Chaired by Henry Taylor (Birmingham)
Waking Up and Being Conscious
Matthew Soteriou (KCL)
This paper addresses the following questions: what account should be given of the state of wakeful consciousness, and what explanatory roles should be assigned to that state? Those questions are taken up after some discussion of the related but distinct question of what it is to be awake. On the view proposed here, in seeking to provide an account of the state of wakeful consciousness one should be aiming to provide an account of a point of view that is associated with the distinctive the form of awareness to which one surfaces when one wakes up. Our specification of that point of view should appeal to the awake subject’s temporal point of view, and the epistemic orientation and agential perspective it embodies. The explanatory roles that can be assigned to the state of wakeful consciousness are the explanatory roles that can be assigned to that point of view.
Matthew Soteriou is a Professor in Philosophy, and Chair in Philosophy of Mind, at King’s College London. He is the author of Disjunctivism (Routledge 2016), The Mind’s Construction: The Ontology of Mind and Mental Action (Oxford University Press, 2013), and co-editor (with Lucy O’Brien) of Mental Actions (Oxford University Press, 2009).
Waking Up and Being Conscious
James Stazicker (Reading)
Being conscious, in the sense in which this state is associated with being awake as opposed to dreaming or sleepwalking, has a distinctive experiential character and epistemic role. The former is reflected in the experience of waking up, the latter in traditional problems about perceptual knowledge. I outline a conception of being wakefully conscious which identifies this state in terms of its role in explaining knowledge about one’s environment and oneself. I suggest that this dual epistemic role may be grounded, in part, in the control of attention. I argue that this conception has some advantages over Matthew Soteriou’s (2019) account of the state in question in terms of a temporal point of view. These advantages are brought out by examining the experience of waking up, a traditional problem about perceptual knowledge, and folk attitudes to sleepwalking and infant consciousness.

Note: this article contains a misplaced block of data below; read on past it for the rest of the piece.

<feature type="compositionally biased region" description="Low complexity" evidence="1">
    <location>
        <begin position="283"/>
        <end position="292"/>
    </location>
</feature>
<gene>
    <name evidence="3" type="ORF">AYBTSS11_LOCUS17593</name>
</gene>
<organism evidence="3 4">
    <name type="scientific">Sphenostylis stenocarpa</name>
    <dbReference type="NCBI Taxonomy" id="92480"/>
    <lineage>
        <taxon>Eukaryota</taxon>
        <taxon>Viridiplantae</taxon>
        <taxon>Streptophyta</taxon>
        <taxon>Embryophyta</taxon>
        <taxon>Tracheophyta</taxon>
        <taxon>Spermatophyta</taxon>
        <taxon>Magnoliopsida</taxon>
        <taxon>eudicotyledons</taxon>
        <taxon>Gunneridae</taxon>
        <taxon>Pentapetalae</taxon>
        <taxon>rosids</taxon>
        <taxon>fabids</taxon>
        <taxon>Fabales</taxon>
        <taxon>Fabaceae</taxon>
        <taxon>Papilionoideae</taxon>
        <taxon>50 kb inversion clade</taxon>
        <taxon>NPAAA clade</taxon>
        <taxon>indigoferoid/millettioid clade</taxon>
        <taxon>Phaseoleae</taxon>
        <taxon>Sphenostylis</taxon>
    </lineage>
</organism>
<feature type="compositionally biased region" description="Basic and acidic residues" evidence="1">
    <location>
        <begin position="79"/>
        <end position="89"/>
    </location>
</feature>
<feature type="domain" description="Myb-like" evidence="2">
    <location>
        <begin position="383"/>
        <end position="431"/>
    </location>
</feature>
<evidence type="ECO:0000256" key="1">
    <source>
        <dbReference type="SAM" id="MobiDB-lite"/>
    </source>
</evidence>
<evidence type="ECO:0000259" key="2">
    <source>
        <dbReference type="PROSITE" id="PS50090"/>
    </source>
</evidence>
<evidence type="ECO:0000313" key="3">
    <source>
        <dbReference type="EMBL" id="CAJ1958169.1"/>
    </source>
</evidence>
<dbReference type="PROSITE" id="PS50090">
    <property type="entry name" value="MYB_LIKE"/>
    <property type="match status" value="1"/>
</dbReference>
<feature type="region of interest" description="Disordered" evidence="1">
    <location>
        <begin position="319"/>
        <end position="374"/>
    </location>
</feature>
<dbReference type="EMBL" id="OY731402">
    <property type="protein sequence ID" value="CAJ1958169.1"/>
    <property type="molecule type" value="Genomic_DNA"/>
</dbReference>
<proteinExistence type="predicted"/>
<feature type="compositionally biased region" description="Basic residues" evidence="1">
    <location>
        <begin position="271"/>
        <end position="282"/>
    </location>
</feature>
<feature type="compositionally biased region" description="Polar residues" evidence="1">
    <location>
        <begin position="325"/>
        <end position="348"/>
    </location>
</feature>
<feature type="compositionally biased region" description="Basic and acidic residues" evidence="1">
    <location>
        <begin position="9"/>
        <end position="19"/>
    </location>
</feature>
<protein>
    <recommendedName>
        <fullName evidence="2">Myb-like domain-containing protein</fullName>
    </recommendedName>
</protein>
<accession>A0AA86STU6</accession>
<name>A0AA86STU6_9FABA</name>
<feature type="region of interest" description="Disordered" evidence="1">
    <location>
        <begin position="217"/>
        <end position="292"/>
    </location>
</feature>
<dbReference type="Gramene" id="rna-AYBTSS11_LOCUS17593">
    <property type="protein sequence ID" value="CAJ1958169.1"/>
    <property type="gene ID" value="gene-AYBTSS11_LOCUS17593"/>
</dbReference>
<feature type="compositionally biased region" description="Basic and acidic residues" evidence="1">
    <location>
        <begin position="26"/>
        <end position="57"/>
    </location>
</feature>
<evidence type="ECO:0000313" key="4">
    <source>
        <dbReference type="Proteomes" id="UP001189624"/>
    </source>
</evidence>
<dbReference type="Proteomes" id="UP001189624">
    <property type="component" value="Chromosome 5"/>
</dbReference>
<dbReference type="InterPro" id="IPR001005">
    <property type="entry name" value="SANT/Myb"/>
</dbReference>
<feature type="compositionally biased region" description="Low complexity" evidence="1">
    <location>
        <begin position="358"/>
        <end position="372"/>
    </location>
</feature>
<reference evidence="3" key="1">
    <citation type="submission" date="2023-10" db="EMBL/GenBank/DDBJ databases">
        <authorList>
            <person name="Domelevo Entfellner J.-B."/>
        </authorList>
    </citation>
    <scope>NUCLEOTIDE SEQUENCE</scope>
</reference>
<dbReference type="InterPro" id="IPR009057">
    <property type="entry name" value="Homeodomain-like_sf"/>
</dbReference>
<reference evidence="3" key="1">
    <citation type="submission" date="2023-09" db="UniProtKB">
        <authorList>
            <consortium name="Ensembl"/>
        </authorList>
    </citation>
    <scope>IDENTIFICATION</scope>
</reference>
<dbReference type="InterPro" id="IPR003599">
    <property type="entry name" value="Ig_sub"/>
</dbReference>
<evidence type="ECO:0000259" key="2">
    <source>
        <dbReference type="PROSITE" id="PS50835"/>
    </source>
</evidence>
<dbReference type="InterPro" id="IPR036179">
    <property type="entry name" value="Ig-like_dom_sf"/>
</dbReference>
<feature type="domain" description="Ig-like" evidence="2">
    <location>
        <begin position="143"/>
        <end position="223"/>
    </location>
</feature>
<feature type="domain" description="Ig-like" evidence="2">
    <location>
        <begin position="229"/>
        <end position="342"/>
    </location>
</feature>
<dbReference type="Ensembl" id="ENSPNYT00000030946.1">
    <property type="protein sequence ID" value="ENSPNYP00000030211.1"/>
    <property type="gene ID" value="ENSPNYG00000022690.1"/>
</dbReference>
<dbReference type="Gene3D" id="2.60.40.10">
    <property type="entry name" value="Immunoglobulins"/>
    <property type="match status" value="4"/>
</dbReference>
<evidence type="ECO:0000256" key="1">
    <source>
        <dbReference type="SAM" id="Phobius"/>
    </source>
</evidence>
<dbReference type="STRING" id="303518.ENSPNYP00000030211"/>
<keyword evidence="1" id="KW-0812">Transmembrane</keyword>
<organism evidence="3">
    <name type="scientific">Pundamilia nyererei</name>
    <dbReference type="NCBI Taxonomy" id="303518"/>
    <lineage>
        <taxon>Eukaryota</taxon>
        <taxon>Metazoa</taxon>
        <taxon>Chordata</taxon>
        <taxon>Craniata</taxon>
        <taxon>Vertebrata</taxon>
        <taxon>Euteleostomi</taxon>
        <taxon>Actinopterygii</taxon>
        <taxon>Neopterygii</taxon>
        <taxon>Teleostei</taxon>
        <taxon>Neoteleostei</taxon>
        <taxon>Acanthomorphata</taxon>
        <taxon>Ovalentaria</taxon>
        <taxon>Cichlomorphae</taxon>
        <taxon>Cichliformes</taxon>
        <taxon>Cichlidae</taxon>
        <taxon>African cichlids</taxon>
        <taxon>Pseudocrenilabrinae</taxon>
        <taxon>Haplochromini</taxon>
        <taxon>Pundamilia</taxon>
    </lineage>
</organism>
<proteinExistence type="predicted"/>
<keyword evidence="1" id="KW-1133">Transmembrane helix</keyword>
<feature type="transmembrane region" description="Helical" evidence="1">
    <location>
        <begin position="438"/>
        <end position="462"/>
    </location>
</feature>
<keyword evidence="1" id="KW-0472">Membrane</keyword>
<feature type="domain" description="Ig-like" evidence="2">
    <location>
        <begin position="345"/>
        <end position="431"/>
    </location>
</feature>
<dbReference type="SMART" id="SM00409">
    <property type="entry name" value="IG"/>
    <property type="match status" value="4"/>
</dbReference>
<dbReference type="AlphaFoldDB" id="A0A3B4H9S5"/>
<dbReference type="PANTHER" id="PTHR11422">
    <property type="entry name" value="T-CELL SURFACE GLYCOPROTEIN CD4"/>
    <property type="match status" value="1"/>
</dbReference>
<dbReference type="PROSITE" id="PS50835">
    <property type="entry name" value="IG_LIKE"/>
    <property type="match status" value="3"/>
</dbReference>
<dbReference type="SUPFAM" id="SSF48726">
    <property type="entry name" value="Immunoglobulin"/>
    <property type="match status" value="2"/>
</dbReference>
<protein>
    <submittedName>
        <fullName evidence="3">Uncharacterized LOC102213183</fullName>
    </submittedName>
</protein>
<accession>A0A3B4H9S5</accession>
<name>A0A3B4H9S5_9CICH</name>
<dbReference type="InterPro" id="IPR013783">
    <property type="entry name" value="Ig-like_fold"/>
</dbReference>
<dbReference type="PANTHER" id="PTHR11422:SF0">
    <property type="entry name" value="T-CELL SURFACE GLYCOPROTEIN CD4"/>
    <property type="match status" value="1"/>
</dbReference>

James Stazicker is a Lecturer in Philosophy of Mind and Psychology at King’s College London. He was previously a Bersoff Faculty Fellow in the Department of Philosophy at New York University, and a Lecturer in Philosophy at the University of Reading. He studied Classics at New College, Oxford, before doing an MPhil in Philosophy at University College London, then a PhD in Philosophy at the University of California, Berkeley. His research focusses on the nature and epistemic roles of consciousness, attention and perception. He has published papers in the philosophy of perception and in interdisciplinary work about the scientific study of consciousness and attention. He also edited The Structure of Perceptual Experience (Wiley 2015). He has run interdisciplinary projects funded by the AHRC, the British Academy, the University of Reading and the University of California, Berkeley. At King’s College London he teaches courses for the Psychology BSc as well as courses for Philosophy degrees.
19–21 July 2019
The Palatine Centre
Durham DH1 3LE
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